Game Two was the opposite… I wasn’t completely screwed but I was discarding for a while. Just so happened to have a key Mana Tithe, etc.

I actually got run over by the super fast draw in Game One. Game Two I got Akroma’s Vengeance, and Game Three I got Kataki. Affinity is a non-issue for this deck.

As above, I was quite punished by the main deck Boseiju. I replaced it with a Plains… The deck actually needs 26 lands, and skimpint to 25 hurt.

Game Two I kept a hand with three Eternal Dragons and Condemnm but only one Plains. It took six turns to find the second one. Some nice stalling with the Martyr helped a lot. This was actually pretty close… He didn’t play Teeg (at least against me).

Going down 0-2 to Zoo is annoying if he doesn’t present Teeg… Just a case of my hiccuping against Zoo and the fact that you don’t want to do that. The sideboard is chock full of cards that are actually cheap enough to point at Teeg.

Gifts Rock
Nope, this deck can’t beat Gifts Rock. Death Cloud and Life From the Loam destroyed me. I had a Chalice on two in play in I think Game Two but he just killed me with Kitchen Finks.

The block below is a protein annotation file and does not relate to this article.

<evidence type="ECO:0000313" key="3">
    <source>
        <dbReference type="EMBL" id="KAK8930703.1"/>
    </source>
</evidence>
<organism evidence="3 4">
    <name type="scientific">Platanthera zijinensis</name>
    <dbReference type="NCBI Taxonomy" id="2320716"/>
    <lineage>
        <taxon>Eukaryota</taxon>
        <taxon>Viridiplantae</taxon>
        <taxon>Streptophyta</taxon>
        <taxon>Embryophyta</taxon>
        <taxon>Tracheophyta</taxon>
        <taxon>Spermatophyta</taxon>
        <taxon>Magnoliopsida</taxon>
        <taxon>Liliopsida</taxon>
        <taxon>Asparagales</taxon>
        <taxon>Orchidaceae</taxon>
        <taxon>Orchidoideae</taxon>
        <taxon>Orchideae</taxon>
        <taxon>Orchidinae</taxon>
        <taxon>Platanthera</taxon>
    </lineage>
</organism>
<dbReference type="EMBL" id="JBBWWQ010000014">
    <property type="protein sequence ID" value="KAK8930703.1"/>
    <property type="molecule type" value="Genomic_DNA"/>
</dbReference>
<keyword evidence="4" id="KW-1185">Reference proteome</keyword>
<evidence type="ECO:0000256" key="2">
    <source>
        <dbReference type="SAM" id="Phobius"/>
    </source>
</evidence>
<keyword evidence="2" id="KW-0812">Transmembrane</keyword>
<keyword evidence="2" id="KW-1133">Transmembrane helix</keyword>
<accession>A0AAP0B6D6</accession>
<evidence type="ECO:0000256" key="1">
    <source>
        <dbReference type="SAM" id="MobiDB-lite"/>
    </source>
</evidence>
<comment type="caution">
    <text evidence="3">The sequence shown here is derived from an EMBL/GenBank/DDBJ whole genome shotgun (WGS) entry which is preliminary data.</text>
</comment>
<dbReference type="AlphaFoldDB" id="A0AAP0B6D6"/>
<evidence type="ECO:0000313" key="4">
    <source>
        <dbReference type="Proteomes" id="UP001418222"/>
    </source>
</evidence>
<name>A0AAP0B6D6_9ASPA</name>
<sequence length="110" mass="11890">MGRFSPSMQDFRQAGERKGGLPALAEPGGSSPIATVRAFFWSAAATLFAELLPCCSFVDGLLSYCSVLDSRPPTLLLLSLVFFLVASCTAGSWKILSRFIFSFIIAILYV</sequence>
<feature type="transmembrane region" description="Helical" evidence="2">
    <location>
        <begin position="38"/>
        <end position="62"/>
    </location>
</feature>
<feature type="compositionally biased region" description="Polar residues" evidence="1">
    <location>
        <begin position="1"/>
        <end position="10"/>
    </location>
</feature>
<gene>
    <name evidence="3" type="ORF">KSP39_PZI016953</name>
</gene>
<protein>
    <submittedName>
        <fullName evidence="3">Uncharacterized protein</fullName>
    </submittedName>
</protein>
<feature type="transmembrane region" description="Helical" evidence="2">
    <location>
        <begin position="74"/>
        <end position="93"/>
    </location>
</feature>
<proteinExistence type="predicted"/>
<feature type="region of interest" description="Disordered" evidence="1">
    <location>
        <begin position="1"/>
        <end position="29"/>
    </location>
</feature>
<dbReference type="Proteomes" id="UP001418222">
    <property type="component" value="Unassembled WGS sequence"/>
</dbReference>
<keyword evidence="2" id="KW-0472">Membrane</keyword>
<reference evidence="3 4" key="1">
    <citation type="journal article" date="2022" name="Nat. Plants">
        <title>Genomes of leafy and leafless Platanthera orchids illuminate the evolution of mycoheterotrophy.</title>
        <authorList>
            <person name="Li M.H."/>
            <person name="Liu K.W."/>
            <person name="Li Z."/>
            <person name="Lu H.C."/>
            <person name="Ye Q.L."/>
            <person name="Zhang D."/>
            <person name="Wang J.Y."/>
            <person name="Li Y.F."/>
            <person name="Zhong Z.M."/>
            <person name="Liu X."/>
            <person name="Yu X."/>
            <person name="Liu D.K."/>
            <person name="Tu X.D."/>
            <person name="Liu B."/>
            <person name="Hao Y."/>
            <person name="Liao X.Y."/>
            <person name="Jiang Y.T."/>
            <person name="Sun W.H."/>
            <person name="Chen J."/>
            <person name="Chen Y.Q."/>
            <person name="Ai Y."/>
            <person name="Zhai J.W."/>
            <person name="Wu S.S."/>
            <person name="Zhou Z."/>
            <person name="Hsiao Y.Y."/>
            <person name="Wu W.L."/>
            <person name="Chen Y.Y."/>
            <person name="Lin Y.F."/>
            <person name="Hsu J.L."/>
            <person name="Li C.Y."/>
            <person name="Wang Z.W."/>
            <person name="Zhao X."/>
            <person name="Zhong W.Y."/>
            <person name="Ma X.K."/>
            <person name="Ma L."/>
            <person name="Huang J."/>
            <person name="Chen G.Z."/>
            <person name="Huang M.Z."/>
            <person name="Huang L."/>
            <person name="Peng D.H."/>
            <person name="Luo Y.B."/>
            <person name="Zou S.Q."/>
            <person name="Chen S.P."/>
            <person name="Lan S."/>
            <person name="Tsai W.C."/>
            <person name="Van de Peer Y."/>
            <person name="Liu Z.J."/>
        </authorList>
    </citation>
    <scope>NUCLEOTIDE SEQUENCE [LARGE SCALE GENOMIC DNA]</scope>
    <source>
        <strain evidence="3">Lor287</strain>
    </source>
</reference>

All-in Red
A surprisingly easy matchhp. Especially in sideboarded games, I had every Unmake a girl could ever want.

Lightning Bolt Deck
This one was also super easy.

My hot play was to Martyr for four, not five, not revealing my tricky card. The opponent tapped out to point Flames of the Blood Hand… My last card was Mana Tithe ūüôā

Weird Elf Deck
I conceded match after he showed me a fourth Thoughts of Ruin. I actually screwed up on the first Thoughts of Ruin.

He timed out. I was the beatdown eerly, then got him eventually to three life. I suggested he concede but he kept playing.

There seems to be very little Fae / Wizards can do against this deck, at least in Game One. White has more card advantage, which is inexorable as it is inexhaustable.